© 2012 Elsevier Ltd. All rights reserved.


1. Introduction ..............................................................58

1.1. History of organic flame retardants ................................................58

1.2. Aims...............................................................58

2. Methodology..............................................................59

2.1. Construction of STABs for BFRs, CFRs, and PFRs...........................................59

2.2. Construction of PRABs for BFRs, CFRs, and PFRs...........................................59

3. Discussion ...............................................................59



* Corresponding author. Tel.: +46 816 3997, +46 70 644 3861(Mobile). E-mail address: (A. Bergman).

0160-4120/$ - see front matter © 2012 Elsevier Ltd. All rights reserved.! 0.1016/j.envint.2012.08.003

A. Bergman et al. / Environment International 49 (2012) 57-82

1. Introduction

Even though the history of flame retardants (FRs) dates back thousands of years (Hindersinn, 1990), it is the recent developments, and in particular the use of organic FRs, that is of current concern. Two of the major groups of these FRs are (i) halogenated FRs that may be divided into brominated and chlorinated flame retardants (BFRs and CFRs, respectively), and (ii) phosphorus-containing flame retardants (PFRs). The BFRs, CFRs and PFRs cover the major proportion of organic FRs, although some FRs contain neither halogen nor phosphorus atoms (e.g. melamine, 1,3,5-triazine-2,4,6-triamine). FRs are incorporated as either additive or reactive ingredients, with the aim of increasing the fire resistance of materials. Hence, reactive FRs are incorporated into the oligomers or polymers being manufactured, while additive FRs are molded within the material to be flame retarded.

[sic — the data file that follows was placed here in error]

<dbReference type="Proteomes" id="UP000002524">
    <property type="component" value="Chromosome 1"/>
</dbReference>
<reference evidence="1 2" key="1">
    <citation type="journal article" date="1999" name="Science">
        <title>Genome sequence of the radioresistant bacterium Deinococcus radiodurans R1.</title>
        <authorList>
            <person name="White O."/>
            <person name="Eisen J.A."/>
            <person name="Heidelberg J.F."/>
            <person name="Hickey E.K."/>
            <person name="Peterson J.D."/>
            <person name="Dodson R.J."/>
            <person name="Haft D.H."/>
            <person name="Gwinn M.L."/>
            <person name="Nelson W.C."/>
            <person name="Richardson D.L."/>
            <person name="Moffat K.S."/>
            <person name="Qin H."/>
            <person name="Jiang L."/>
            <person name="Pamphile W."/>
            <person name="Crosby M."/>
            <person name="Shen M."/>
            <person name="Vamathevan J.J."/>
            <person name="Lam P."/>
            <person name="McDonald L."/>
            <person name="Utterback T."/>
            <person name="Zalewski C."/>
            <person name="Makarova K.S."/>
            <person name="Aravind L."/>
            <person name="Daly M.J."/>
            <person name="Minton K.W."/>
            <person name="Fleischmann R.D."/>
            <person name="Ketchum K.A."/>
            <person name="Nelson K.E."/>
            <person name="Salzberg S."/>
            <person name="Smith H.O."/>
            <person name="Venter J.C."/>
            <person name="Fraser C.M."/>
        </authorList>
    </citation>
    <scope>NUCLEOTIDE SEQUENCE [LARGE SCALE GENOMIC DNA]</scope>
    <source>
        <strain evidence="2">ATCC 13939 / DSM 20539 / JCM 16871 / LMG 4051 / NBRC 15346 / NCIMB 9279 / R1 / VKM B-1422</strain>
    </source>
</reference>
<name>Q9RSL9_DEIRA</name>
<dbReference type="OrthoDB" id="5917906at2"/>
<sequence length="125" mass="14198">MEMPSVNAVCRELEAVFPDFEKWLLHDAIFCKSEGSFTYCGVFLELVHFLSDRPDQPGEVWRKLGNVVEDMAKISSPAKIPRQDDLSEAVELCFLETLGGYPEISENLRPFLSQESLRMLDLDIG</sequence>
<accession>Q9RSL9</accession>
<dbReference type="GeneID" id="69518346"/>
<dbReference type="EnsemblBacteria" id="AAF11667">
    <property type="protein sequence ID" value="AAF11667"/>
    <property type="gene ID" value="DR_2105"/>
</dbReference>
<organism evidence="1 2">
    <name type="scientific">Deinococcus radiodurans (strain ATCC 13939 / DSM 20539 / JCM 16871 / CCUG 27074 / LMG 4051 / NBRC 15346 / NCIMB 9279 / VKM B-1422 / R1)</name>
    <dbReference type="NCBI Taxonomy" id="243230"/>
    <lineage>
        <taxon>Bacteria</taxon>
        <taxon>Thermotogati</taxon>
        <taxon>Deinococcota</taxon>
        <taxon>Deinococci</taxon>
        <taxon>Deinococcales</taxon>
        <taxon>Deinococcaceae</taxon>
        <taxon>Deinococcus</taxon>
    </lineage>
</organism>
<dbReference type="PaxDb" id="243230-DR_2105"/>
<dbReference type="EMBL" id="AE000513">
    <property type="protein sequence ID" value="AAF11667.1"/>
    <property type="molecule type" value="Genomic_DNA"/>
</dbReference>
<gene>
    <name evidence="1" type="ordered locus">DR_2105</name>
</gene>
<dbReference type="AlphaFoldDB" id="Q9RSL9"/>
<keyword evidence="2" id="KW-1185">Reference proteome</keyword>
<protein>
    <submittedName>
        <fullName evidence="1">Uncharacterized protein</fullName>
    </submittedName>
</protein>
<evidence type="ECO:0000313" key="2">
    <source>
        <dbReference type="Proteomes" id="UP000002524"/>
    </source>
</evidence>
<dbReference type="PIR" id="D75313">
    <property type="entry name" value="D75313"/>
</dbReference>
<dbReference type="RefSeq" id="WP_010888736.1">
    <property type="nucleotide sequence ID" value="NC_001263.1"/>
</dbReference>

Some countries or states have rather unique regulations requiring furniture and electrical equipment to meet specific flammability tests, e.g. in the UK and Ireland (Arcadis EBRC, 2011); and in California in the USA (State ofCalifornia, 2000). However, there is growing evidence that these regulations may not offer the protection that was first intended (Babrauskas et al., 2012; DiGangi et al., 2010). Also, there is a growing body of knowledge which is raising concerns about these chemicals in relation to their persistence, bioaccumulation, toxicity and long range transport. The 'San Antonio Statement' (DiGangi et al., 2010) sets the scene as to why this topic is of major concern to the global society. The FR area is complex, with numerous individual chemicals comprising the BFRs, CFRs and PFRs. This highlights the need for a common vocabulary amongst scientists and others to be used when addressing these chemicals in order to avoid confusion.